Or, what can teachers expect from Game Learning Analytics in the context of the BEACONING project?
Tania is a teacher who has agreed to participate in BEACONING pilots. She is not particularly tech-savvy, but is not afraid to learn, and already uses computers to prepare her lesson plans and do research online. She is also an avid smartphone user, with multiple day-to-day applications installed to plan vacations, drive to unknown places, or exchange instant messages. Still, Tania is reluctant to use the educational games in her class because she is afraid of losing control of what is going on, of not knowing what is happening once her students are “behind their screens”. They all seem to really “get” computers!
However, this will not be the case! Bea the BEACONING researcher helps Tania set the experimental lesson up. Tania provides a list of student names, and Bea adds them to the system, assigning a random, unique, and memorable identifier to each (only Tania will later be able to trace what identifier corresponds to what student, thus avoiding any privacy concerns, and allowing Bea’s group to freely to use for research the now-pseudonymous aggregated data that the system collects).
Tania explains to her students how the game is played, and the goal of using the game. In this case, she really wants her students to understand a particular spatial visualization problem (how to rearrange the contents of a given box), and to have them try out different approaches. This will be perfect not only to learn by applying the knowledge in actual situations and learn from their outcomes but also a perfect situation for a latter in-class discussion about the strategies or problems found.
Once the students begin to play, Tania has access to a console where she can see what her students are doing in the game. She is presented with different dashboards with easy to understand information about what is happening in the class and how well the students are actually doing while playing the game. She also has some alerts pop up when the system detects situations she can react to. For instance, Stuart, one of her students, is stuck in the first game scenario. Tania sees that he has not tried to use the “rotate object” option, and goes over to his computer to point it out for him. Returning to the dashboards, Tania sees that Susan, another of her students, has not interacted with the game for the last two minutes. This turns out to be because she is helping out her neighbor.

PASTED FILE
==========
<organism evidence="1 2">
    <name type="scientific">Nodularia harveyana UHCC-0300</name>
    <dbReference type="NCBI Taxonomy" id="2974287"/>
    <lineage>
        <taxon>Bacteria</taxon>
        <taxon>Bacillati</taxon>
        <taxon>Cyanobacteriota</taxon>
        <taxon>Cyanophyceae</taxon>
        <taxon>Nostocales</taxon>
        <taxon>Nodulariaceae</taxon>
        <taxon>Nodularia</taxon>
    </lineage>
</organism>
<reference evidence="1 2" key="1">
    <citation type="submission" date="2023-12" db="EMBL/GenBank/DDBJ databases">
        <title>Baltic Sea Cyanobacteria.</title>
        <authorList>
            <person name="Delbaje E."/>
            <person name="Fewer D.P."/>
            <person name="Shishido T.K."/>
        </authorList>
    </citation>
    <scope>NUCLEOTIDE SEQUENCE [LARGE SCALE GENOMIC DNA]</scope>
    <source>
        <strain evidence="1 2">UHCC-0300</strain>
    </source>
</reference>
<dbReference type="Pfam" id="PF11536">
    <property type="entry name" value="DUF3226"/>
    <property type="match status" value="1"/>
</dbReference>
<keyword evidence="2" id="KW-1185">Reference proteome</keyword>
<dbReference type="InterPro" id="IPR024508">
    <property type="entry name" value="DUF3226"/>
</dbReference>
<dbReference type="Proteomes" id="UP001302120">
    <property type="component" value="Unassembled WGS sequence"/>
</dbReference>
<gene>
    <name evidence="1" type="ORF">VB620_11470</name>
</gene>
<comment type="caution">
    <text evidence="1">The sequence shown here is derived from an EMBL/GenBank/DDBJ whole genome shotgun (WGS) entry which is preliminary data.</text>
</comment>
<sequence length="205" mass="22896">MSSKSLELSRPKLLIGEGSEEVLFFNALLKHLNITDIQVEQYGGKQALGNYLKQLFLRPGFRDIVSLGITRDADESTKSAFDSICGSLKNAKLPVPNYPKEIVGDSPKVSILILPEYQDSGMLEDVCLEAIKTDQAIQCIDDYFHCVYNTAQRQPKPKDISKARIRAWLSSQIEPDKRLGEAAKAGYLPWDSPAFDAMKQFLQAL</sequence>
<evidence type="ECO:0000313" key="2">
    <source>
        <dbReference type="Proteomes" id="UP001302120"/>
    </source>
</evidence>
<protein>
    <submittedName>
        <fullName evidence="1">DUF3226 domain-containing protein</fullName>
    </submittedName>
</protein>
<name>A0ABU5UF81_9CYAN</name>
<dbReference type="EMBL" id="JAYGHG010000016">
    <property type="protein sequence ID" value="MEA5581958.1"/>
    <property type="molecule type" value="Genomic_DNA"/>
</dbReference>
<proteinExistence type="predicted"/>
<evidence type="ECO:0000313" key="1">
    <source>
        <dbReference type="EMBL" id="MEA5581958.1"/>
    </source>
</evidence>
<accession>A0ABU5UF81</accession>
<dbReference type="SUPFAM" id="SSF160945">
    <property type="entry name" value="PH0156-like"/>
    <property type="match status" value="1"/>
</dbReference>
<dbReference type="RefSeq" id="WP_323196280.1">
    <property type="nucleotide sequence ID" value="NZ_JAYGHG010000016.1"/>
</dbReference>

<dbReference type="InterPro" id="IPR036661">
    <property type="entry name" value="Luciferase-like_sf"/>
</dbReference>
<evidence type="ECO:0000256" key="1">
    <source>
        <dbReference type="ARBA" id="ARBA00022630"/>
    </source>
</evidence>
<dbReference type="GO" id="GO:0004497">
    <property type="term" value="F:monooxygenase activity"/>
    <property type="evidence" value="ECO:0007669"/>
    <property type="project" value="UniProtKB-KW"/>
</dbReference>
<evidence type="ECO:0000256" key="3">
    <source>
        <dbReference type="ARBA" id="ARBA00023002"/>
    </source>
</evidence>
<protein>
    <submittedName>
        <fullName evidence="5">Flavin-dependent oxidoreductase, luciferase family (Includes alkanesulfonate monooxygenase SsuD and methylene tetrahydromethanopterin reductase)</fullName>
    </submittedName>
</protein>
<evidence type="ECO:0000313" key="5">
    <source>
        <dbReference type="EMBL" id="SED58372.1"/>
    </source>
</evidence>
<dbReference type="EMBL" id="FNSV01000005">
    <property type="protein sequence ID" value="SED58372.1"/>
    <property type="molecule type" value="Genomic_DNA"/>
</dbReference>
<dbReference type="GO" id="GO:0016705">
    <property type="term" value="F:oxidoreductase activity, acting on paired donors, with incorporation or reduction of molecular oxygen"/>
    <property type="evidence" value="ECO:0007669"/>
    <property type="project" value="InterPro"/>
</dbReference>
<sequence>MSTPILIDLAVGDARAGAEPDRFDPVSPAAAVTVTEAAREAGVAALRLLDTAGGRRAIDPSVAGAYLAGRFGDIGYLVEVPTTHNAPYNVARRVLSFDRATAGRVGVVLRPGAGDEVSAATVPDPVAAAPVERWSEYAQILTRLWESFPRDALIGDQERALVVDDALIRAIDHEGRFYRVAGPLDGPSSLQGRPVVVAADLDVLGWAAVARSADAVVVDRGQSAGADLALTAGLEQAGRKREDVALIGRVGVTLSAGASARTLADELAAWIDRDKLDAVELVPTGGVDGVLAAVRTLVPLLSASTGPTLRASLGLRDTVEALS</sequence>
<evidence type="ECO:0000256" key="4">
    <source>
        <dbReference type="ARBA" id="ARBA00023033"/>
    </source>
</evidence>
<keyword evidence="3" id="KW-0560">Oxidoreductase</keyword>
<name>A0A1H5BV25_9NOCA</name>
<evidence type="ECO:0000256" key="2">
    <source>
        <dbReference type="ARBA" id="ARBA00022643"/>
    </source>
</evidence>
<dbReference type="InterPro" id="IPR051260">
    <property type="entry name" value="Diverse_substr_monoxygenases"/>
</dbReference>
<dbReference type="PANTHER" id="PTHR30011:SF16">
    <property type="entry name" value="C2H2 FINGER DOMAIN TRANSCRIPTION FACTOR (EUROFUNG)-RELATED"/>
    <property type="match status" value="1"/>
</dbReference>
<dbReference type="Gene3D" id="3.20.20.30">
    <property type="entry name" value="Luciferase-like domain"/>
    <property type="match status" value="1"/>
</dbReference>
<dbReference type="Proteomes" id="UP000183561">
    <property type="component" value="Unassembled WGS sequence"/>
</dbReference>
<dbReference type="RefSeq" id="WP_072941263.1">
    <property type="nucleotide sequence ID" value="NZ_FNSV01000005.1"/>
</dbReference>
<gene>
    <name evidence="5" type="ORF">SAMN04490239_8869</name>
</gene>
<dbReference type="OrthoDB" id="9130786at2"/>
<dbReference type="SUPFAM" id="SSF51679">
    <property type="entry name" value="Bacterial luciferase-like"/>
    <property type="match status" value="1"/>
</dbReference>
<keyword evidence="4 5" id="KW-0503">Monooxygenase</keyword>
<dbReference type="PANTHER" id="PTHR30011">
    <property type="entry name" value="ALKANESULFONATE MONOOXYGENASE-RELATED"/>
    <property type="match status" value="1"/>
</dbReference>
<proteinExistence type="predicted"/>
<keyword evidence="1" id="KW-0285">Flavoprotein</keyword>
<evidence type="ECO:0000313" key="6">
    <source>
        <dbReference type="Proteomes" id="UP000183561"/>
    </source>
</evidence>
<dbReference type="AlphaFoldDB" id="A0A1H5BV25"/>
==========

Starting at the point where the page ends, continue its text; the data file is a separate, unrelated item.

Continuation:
Now Tania is more relaxed. Not only the game is helping her students to better understand the topic at hand, but she feels empowered by the BEACONING system. She is not only keeping control of student progress – she is making a better use of her teaching time helping those students who are actually struggling. She has even time to take notes for tomorrow’s follow-up lesson, where the class will discuss the most common insights, strategies, and mistakes. She was also able to identify the overachieving students that finished the game early and suggested a few “extra credit” playthroughs to keep them active and interested in the task until the end of class.
If she misses anything today, tomorrow before class she can log back into the system and have another look at the dashboards – and even customize them a bit, possibly with Bea’s help. Bea can also access all the anonymized information about what happened in the class and how the students actually used the game. With this aggregated information from Tania’s class and others, Bea can analyze many different characteristics of the game such as what is the average time students take to finish the game, if the difficulty level was adequate, etc. All that information can be used to check if the game is working as expected, to improve the game if necessary or even to research about how do we learn with games.
Is all of that feasible? Yes, it is! At BEACONING, we are working closely together with researchers, educators, game developers, and practitioners to make it happen. We plan to build on results from other research projects (e.g. H2020 RAGE), to extend them to new scenarios and integrate all of this with the consortium’s know-how to make it feasible. The idea is that this should be applicable to a wide variety of games, and even to some games that were not initially produced in BEACONING. This does, however, require games to keep the analytics system in the loop, by sending a constant stream of relevant gameplay information for each student. While learning analytics can do the rest, there is no magic involved.
Does this sound interesting? We are up to the challenge! Please, keep in touch and join us on this wonderful journey to better understand how to use educational games more efficiently!
To know more about game learning analytics please check:
Manuel Freire, Ángel Serrano-Laguna, Borja Manero, Iván Martínez-Ortiz, Pablo Moreno-Ger, Baltasar Fernández-Manjón (2016): Game Learning Analytics: Learning Analytics for Serious Games. In Learning, Design, and Technology (pp. 1–29). Cham: Springer International Publishing.
Accessible at E-UCM